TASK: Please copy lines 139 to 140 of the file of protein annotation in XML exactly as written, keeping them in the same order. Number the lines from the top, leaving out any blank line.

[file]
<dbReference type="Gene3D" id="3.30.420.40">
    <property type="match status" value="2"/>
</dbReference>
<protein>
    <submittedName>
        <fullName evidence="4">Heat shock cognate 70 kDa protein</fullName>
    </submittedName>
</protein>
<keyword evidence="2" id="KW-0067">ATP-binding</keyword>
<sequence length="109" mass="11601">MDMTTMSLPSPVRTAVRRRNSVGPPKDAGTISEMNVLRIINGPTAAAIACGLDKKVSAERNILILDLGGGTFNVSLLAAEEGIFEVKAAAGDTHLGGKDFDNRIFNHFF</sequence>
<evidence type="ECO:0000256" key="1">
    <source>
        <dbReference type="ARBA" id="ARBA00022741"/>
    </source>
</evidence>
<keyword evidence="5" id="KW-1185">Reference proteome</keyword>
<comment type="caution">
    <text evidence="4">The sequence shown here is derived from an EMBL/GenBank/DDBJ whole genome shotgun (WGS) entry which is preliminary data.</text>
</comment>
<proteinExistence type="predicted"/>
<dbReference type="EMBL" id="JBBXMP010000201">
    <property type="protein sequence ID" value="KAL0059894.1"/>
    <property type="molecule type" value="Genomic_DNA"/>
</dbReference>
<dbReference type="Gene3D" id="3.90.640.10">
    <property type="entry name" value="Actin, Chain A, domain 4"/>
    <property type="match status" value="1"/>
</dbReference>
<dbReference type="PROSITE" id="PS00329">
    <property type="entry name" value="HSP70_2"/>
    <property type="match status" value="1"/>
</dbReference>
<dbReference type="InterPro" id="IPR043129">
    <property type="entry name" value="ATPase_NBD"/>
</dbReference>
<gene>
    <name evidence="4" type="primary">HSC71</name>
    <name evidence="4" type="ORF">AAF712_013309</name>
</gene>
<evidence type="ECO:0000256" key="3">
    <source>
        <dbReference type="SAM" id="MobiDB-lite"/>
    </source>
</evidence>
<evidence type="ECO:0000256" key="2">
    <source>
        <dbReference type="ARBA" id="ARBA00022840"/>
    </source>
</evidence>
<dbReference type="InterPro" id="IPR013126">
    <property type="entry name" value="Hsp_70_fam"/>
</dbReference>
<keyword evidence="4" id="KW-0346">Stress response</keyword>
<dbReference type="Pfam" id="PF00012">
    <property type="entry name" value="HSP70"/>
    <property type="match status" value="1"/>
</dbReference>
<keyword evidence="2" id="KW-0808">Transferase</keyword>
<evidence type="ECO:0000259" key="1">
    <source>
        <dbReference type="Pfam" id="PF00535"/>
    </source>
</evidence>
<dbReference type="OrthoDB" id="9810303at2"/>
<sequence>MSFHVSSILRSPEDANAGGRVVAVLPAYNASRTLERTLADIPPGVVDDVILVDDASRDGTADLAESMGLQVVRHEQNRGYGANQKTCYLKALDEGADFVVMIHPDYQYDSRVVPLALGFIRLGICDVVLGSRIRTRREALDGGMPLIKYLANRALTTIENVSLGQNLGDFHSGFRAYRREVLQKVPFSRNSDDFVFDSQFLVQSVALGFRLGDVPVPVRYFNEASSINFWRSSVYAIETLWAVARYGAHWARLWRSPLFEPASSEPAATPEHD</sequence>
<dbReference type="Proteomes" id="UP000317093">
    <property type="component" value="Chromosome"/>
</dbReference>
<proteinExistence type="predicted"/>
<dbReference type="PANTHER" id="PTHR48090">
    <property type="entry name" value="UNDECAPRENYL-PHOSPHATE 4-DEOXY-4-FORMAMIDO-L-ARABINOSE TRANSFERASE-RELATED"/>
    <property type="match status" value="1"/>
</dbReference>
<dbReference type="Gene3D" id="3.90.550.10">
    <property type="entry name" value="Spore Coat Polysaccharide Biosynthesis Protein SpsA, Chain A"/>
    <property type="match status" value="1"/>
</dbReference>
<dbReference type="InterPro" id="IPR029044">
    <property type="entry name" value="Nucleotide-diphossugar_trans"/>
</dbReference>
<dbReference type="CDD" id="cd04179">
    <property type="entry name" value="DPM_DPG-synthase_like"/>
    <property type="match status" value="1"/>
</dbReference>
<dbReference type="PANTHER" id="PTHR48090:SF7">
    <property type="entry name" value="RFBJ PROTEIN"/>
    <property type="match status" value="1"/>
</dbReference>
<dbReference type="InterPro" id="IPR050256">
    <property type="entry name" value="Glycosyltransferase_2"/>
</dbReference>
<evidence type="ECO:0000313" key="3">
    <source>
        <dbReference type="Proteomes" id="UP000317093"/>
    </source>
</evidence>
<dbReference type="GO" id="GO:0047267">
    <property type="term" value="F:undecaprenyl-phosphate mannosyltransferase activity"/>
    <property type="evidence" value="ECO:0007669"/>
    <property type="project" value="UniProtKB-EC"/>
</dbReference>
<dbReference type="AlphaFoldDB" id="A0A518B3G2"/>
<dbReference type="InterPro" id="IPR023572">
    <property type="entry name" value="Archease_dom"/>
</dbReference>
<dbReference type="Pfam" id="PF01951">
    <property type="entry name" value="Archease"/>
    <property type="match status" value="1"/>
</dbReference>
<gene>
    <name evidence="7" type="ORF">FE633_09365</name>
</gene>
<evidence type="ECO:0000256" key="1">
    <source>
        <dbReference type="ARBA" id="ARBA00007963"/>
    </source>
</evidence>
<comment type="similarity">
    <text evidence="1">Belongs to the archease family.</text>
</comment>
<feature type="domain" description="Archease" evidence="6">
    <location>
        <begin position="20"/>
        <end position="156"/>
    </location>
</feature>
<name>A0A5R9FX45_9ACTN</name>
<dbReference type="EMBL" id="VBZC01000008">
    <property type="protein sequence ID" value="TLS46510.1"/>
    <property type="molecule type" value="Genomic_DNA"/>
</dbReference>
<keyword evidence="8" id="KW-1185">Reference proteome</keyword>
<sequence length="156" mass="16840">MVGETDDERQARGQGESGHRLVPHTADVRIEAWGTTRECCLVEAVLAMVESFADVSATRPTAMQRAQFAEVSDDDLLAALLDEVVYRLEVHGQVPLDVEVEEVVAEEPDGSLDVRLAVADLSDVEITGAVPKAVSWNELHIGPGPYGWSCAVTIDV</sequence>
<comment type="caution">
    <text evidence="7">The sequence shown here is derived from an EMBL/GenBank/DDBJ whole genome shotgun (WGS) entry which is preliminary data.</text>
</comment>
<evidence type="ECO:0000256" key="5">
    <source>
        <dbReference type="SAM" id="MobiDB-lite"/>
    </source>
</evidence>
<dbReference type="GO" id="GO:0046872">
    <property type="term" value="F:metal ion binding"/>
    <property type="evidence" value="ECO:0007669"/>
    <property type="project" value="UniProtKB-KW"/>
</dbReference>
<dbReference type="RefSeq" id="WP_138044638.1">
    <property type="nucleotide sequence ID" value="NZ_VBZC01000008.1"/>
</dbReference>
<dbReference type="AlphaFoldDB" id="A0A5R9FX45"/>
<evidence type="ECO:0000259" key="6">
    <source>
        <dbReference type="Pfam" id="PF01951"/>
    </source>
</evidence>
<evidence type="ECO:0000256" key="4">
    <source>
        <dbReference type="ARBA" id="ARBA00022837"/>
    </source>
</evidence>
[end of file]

        <dbReference type="SAM" id="MobiDB-lite"/>
    </source>